A Little Bit of Chocolate a Day May Keep the Doctor Away

Small portions of chocolate a day can actually be good for your health — if it’s the right type and the right amount, according to a European regulator. On Tuesday, the European Food Safety Authority backed the claim of the world’s largest chocolate manufacturer that cocoa powder and dark chocolate do indeed have health benefits. Swiss company Barry Callebaut, which supplies Nestle and Hershey’s with cocoa products, submitted evidence to the safety authority that shows 10 grams of dark chocolate or the equivalent in cocoa powder can be good for blood circulation.

Before you start gorging on chocolate, however, the health claim still needs to be approved by the European Commission in order for companies to put it on their product labels.

— Posted by Tracy Bloom


For the clinical studies it conducted to back up the claim, Barry Callebaut said it used a special process to make cocoa products that maintains the flavanols, which are usually mostly destroyed during conventional chocolate-making.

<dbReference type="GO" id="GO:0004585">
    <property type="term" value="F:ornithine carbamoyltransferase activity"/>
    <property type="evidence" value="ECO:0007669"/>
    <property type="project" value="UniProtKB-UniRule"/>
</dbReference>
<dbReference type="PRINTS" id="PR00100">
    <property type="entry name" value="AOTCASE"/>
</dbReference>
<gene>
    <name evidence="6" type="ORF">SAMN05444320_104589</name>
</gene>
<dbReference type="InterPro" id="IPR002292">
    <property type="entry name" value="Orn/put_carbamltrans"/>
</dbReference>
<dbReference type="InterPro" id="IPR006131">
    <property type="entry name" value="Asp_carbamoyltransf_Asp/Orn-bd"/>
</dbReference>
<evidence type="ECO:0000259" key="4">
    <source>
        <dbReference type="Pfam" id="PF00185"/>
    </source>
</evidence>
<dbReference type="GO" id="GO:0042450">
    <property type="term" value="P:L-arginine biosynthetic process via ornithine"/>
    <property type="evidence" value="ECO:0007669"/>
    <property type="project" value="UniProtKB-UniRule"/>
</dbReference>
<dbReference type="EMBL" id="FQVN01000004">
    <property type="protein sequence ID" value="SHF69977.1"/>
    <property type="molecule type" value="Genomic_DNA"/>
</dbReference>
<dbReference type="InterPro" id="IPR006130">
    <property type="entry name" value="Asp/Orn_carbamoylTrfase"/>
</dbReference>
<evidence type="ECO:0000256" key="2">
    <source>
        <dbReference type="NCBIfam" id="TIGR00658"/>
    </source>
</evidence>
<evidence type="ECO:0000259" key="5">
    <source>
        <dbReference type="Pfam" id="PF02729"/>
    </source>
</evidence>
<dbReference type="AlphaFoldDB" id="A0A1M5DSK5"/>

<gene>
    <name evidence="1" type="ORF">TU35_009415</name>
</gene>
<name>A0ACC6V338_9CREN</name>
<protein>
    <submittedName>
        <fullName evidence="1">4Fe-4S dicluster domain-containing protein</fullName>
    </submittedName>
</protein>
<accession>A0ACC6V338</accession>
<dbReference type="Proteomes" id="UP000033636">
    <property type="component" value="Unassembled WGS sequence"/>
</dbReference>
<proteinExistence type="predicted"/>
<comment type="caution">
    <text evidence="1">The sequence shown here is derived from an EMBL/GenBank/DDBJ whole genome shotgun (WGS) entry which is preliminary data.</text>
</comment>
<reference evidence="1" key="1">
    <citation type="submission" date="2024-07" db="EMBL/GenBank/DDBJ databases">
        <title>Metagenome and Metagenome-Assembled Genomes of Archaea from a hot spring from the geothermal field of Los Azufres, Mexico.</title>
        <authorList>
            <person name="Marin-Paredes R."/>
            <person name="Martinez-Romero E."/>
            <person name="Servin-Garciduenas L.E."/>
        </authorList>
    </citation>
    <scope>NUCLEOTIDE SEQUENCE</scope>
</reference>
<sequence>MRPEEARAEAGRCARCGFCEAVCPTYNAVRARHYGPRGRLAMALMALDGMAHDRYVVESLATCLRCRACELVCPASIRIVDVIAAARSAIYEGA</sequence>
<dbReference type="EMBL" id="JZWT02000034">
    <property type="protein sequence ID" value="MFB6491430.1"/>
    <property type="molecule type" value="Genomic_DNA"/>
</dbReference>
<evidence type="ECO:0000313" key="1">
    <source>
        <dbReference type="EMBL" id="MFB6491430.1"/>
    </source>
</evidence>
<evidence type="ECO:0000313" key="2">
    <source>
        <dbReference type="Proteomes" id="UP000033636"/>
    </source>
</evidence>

In an opinion posted on the EFSA website, a scientific panel concluded that a cause and effect relationship had been established between the consumption of cocoa flavanols and the maintenance of normal vasodilation, which aids blood flow.

A string of scientific studies in recent years have shown the potential for health benefits from eating chocolate. Research last year suggested it might be associated with a one-third reduction in the risk of developing heart disease.

Read more

Tracy Bloom
Assistant Editor
Tracy Bloom left broadcast news to study at USC's Annenberg School for Communication and Journalism. There she eventually became deputy editor of Neon Tommy, the most-trafficked online-only college website in…
Tracy Bloom

Now you can personalize your Truthdig experience. To bookmark your favorite articles, please create a user profile.

Personalize your Truthdig experience. Choose authors to follow, bookmark your favorite articles and more.
Your Truthdig, your way. Access your favorite authors, articles and more.

A password will be e-mailed to you.

Statements and opinions expressed in articles and comments are those of the authors, not Truthdig. Truthdig takes no responsibility for such statements or opinions.